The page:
Understanding the 7 Power Zones
Opdateret: 24. aug. 2018
About the 7 power zones
Zones, be it in Heart rate, or describing energy systems can mislead people in to thinking that the levels are compartmentalized in to set and discrete physiological responses. It has to be emphasized that there is a sliding continuum that blends across one level to the next. There is no physiological 'switch' from one level to the next but a sliding scale of effort across the identified training outcomes. The reason we use zones is that it offers coaches a framework for understanding, to develop a structure for sustained improvement.
A simple way to remember it in relation to time is: “the harder you do it, the less time you can do it for".
Power training levels – basis for the system/number of levels.
Determining the appropriate number of levels is somewhat arbitrary and therefore a compromise must be made between defining more levels, of which there are up to 9, or defining fewer levels for the sake of simplicity.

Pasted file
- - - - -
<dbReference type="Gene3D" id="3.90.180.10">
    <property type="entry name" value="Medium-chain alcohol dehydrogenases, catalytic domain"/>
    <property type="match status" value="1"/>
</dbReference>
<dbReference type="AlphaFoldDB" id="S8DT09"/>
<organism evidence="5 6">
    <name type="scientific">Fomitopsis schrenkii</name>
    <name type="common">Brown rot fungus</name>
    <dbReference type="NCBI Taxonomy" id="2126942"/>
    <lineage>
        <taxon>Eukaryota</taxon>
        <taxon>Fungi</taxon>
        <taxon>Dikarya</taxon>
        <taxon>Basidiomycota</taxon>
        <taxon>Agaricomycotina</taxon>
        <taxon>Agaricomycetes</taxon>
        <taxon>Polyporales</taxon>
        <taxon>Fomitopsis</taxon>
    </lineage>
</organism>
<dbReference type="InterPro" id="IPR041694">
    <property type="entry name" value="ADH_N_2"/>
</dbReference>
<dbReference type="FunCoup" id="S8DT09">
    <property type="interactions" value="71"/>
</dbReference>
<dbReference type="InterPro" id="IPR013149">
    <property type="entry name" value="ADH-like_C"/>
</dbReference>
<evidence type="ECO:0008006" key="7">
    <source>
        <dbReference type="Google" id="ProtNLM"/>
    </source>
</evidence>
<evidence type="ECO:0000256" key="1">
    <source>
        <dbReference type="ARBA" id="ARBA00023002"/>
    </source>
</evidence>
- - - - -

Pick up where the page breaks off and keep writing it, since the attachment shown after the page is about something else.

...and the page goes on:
It should be remembered that physiological responses to rapid changes in exercise intensity are not instantaneous, but follow a predictable time course and the critical physiological responses impacted upon by training e.g. glycogen utilization, lactate production, neuromuscular conditioning has a curvilinear, rather than linear response to exercise intensity. This means they respond with increasing volume and intensity rather than with an incremental increase.
See this great video on the 7 power zones.
For the following we have focused on the 7 original power zones created by Dr. Andrew Coggan.
Zone 1: Active Recovery
"Easy spinning" or "light pedal pressure", i.e., very low-level exercise, too low in and of itself to induce significant physiological adaptations. Minimal sensation of leg effort/fatigue. Requires no concentration to maintain pace, and continuous conversation possible. Typically used for active recovery after strenuous training days (or races), between interval efforts, or for socializing
Zone 2: Endurance
"All day" pace, or classic long slow distance (LSD) training. Sensation of leg effort/fatigue generally low, but may rise periodically to higher levels (e.g., when climbing). Concentration generally required to maintain effort only at highest end of range and/or during longer training sessions. Breathing is more regular than at level 1, but continuous conversation still possible. Frequent (daily) training sessions of moderate duration (e.g., 2 h) at level 2 possible (provided dietary carbohydrate intake is adequate), but complete recovery from very long workouts may take more than 24hs.
Zone 3: Tempo